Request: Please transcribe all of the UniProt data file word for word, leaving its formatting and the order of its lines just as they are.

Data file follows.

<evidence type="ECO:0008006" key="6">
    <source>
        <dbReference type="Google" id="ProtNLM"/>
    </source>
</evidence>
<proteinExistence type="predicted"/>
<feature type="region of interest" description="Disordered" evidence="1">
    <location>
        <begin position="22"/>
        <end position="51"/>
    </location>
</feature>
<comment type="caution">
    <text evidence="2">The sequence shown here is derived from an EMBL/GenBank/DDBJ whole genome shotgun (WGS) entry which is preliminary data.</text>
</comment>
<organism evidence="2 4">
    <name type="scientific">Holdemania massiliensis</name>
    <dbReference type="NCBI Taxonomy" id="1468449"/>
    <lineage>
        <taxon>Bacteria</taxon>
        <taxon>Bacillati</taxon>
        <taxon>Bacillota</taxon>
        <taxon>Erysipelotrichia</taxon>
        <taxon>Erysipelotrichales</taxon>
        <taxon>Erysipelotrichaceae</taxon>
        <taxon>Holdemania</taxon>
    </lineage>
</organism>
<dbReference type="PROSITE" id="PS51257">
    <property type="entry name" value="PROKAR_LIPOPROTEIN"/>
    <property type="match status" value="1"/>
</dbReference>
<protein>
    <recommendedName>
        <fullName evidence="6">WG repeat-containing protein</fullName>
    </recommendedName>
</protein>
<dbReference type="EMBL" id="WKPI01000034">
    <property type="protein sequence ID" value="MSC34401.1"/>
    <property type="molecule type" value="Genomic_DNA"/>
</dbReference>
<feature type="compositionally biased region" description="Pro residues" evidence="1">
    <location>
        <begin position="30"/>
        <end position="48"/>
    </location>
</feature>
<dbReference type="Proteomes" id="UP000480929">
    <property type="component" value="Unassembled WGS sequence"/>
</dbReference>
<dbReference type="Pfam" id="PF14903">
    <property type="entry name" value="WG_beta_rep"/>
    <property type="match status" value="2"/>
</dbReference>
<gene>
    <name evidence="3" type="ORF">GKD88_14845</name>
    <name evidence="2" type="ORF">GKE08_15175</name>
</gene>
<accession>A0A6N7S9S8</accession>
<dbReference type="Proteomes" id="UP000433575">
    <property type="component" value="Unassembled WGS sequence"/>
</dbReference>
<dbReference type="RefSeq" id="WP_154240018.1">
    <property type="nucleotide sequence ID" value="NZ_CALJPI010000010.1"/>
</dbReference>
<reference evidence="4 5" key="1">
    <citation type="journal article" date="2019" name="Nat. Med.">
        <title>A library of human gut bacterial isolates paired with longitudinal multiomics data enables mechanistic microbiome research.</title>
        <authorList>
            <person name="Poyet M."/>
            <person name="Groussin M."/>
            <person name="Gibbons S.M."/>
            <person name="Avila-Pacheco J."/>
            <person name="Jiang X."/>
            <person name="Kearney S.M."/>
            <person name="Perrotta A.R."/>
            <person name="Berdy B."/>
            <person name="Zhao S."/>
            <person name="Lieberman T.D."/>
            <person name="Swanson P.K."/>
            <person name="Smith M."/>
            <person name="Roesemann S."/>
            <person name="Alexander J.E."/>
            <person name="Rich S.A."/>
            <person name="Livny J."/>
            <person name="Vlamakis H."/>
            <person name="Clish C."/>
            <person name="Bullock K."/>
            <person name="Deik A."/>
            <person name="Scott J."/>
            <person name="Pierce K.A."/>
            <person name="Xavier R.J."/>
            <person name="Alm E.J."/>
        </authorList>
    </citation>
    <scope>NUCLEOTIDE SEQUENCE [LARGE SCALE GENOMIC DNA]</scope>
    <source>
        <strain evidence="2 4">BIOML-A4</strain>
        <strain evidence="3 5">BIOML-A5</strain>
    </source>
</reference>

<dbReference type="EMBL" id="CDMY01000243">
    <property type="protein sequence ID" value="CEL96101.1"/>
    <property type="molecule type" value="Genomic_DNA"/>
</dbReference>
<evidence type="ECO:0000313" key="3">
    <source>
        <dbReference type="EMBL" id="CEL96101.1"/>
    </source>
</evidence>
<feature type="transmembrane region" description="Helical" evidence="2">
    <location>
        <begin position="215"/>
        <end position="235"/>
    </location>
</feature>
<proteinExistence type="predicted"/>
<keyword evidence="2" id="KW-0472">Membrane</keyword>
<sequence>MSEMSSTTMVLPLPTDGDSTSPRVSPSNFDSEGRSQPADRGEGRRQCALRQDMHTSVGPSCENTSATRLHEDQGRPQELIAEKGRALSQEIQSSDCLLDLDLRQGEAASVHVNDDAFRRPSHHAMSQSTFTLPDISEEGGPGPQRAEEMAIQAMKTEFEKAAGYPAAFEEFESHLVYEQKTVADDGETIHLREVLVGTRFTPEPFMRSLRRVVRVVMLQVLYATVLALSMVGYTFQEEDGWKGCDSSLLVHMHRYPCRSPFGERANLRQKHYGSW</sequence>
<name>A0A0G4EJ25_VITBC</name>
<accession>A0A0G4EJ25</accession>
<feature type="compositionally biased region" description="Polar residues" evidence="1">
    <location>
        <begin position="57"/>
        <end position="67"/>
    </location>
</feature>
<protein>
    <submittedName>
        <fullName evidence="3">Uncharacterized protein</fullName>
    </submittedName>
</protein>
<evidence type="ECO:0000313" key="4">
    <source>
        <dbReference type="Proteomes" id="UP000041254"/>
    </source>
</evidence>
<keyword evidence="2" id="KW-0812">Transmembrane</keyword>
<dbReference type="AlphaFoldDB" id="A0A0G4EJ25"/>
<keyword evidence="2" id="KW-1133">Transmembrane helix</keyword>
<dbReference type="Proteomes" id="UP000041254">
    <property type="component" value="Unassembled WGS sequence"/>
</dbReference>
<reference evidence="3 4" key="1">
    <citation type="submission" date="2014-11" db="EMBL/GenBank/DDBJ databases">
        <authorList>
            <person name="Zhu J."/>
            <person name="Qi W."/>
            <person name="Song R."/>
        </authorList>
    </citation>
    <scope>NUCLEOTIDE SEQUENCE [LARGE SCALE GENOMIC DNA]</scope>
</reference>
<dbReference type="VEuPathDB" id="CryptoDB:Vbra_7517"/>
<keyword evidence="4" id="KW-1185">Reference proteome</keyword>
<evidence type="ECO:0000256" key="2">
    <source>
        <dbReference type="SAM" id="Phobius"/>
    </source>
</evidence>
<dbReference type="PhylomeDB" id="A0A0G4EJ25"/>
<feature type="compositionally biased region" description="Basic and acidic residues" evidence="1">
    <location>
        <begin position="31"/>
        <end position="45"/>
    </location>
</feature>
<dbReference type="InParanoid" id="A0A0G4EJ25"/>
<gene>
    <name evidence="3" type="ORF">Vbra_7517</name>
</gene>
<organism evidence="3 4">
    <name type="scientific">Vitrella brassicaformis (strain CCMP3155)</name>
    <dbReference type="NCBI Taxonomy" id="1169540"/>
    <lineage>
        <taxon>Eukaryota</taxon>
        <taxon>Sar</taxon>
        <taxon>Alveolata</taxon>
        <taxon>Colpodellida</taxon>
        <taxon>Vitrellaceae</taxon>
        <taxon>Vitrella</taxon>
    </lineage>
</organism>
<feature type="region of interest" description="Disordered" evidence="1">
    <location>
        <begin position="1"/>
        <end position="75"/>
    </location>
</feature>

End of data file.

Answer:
<evidence type="ECO:0008006" key="6">
    <source>
        <dbReference type="Google" id="ProtNLM"/>
    </source>
</evidence>
<proteinExistence type="predicted"/>
<feature type="region of interest" description="Disordered" evidence="1">
    <location>
        <begin position="22"/>
        <end position="51"/>
    </location>
</feature>
<comment type="caution">
    <text evidence="2">The sequence shown here is derived from an EMBL/GenBank/DDBJ whole genome shotgun (WGS) entry which is preliminary data.</text>
</comment>
<organism evidence="2 4">
    <name type="scientific">Holdemania massiliensis</name>
    <dbReference type="NCBI Taxonomy" id="1468449"/>
    <lineage>
        <taxon>Bacteria</taxon>
        <taxon>Bacillati</taxon>
        <taxon>Bacillota</taxon>
        <taxon>Erysipelotrichia</taxon>
        <taxon>Erysipelotrichales</taxon>
        <taxon>Erysipelotrichaceae</taxon>
        <taxon>Holdemania</taxon>
    </lineage>
</organism>
<dbReference type="PROSITE" id="PS51257">
    <property type="entry name" value="PROKAR_LIPOPROTEIN"/>
    <property type="match status" value="1"/>
</dbReference>
<protein>
    <recommendedName>
        <fullName evidence="6">WG repeat-containing protein</fullName>
    </recommendedName>
</protein>
<dbReference type="EMBL" id="WKPI01000034">
    <property type="protein sequence ID" value="MSC34401.1"/>
    <property type="molecule type" value="Genomic_DNA"/>
</dbReference>
<feature type="compositionally biased region" description="Pro residues" evidence="1">
    <location>
        <begin position="30"/>
        <end position="48"/>
    </location>
</feature>
<dbReference type="Proteomes" id="UP000480929">
    <property type="component" value="Unassembled WGS sequence"/>
</dbReference>
<dbReference type="Pfam" id="PF14903">
    <property type="entry name" value="WG_beta_rep"/>
    <property type="match status" value="2"/>
</dbReference>
<gene>
    <name evidence="3" type="ORF">GKD88_14845</name>
    <name evidence="2" type="ORF">GKE08_15175</name>
</gene>
<accession>A0A6N7S9S8</accession>
<dbReference type="Proteomes" id="UP000433575">
    <property type="component" value="Unassembled WGS sequence"/>
</dbReference>
<dbReference type="RefSeq" id="WP_154240018.1">
    <property type="nucleotide sequence ID" value="NZ_CALJPI010000010.1"/>
</dbReference>
<reference evidence="4 5" key="1">
    <citation type="journal article" date="2019" name="Nat. Med.">
        <title>A library of human gut bacterial isolates paired with longitudinal multiomics data enables mechanistic microbiome research.</title>
        <authorList>
            <person name="Poyet M."/>
            <person name="Groussin M."/>
            <person name="Gibbons S.M."/>
            <person name="Avila-Pacheco J."/>
            <person name="Jiang X."/>
            <person name="Kearney S.M."/>
            <person name="Perrotta A.R."/>
            <person name="Berdy B."/>
            <person name="Zhao S."/>
            <person name="Lieberman T.D."/>
            <person name="Swanson P.K."/>
            <person name="Smith M."/>
            <person name="Roesemann S."/>
            <person name="Alexander J.E."/>
            <person name="Rich S.A."/>
            <person name="Livny J."/>
            <person name="Vlamakis H."/>
            <person name="Clish C."/>
            <person name="Bullock K."/>
            <person name="Deik A."/>
            <person name="Scott J."/>
            <person name="Pierce K.A."/>
            <person name="Xavier R.J."/>
            <person name="Alm E.J."/>
        </authorList>
    </citation>
    <scope>NUCLEOTIDE SEQUENCE [LARGE SCALE GENOMIC DNA]</scope>
    <source>
        <strain evidence="2 4">BIOML-A4</strain>
        <strain evidence="3 5">BIOML-A5</strain>
    </source>
</reference>

<dbReference type="EMBL" id="CDMY01000243">
    <property type="protein sequence ID" value="CEL96101.1"/>
    <property type="molecule type" value="Genomic_DNA"/>
</dbReference>
<evidence type="ECO:0000313" key="3">
    <source>
        <dbReference type="EMBL" id="CEL96101.1"/>
    </source>
</evidence>
<feature type="transmembrane region" description="Helical" evidence="2">
    <location>
        <begin position="215"/>
        <end position="235"/>
    </location>
</feature>
<proteinExistence type="predicted"/>
<keyword evidence="2" id="KW-0472">Membrane</keyword>
<sequence>MSEMSSTTMVLPLPTDGDSTSPRVSPSNFDSEGRSQPADRGEGRRQCALRQDMHTSVGPSCENTSATRLHEDQGRPQELIAEKGRALSQEIQSSDCLLDLDLRQGEAASVHVNDDAFRRPSHHAMSQSTFTLPDISEEGGPGPQRAEEMAIQAMKTEFEKAAGYPAAFEEFESHLVYEQKTVADDGETIHLREVLVGTRFTPEPFMRSLRRVVRVVMLQVLYATVLALSMVGYTFQEEDGWKGCDSSLLVHMHRYPCRSPFGERANLRQKHYGSW</sequence>
<name>A0A0G4EJ25_VITBC</name>
<accession>A0A0G4EJ25</accession>
<feature type="compositionally biased region" description="Polar residues" evidence="1">
    <location>
        <begin position="57"/>
        <end position="67"/>
    </location>
</feature>
<protein>
    <submittedName>
        <fullName evidence="3">Uncharacterized protein</fullName>
    </submittedName>
</protein>
<evidence type="ECO:0000313" key="4">
    <source>
        <dbReference type="Proteomes" id="UP000041254"/>
    </source>
</evidence>
<keyword evidence="2" id="KW-0812">Transmembrane</keyword>
<dbReference type="AlphaFoldDB" id="A0A0G4EJ25"/>
<keyword evidence="2" id="KW-1133">Transmembrane helix</keyword>
<dbReference type="Proteomes" id="UP000041254">
    <property type="component" value="Unassembled WGS sequence"/>
</dbReference>
<reference evidence="3 4" key="1">
    <citation type="submission" date="2014-11" db="EMBL/GenBank/DDBJ databases">
        <authorList>
            <person name="Zhu J."/>
            <person name="Qi W."/>
            <person name="Song R."/>
        </authorList>
    </citation>
    <scope>NUCLEOTIDE SEQUENCE [LARGE SCALE GENOMIC DNA]</scope>
</reference>
<dbReference type="VEuPathDB" id="CryptoDB:Vbra_7517"/>
<keyword evidence="4" id="KW-1185">Reference proteome</keyword>
<evidence type="ECO:0000256" key="2">
    <source>
        <dbReference type="SAM" id="Phobius"/>
    </source>
</evidence>
<dbReference type="PhylomeDB" id="A0A0G4EJ25"/>
<feature type="compositionally biased region" description="Basic and acidic residues" evidence="1">
    <location>
        <begin position="31"/>
        <end position="45"/>
    </location>
</feature>
<dbReference type="InParanoid" id="A0A0G4EJ25"/>
<gene>
    <name evidence="3" type="ORF">Vbra_7517</name>
</gene>
<organism evidence="3 4">
    <name type="scientific">Vitrella brassicaformis (strain CCMP3155)</name>
    <dbReference type="NCBI Taxonomy" id="1169540"/>
    <lineage>
        <taxon>Eukaryota</taxon>
        <taxon>Sar</taxon>
        <taxon>Alveolata</taxon>
        <taxon>Colpodellida</taxon>
        <taxon>Vitrellaceae</taxon>
        <taxon>Vitrella</taxon>
    </lineage>
</organism>
<feature type="region of interest" description="Disordered" evidence="1">
    <location>
        <begin position="1"/>
        <end position="75"/>
    </location>
</feature>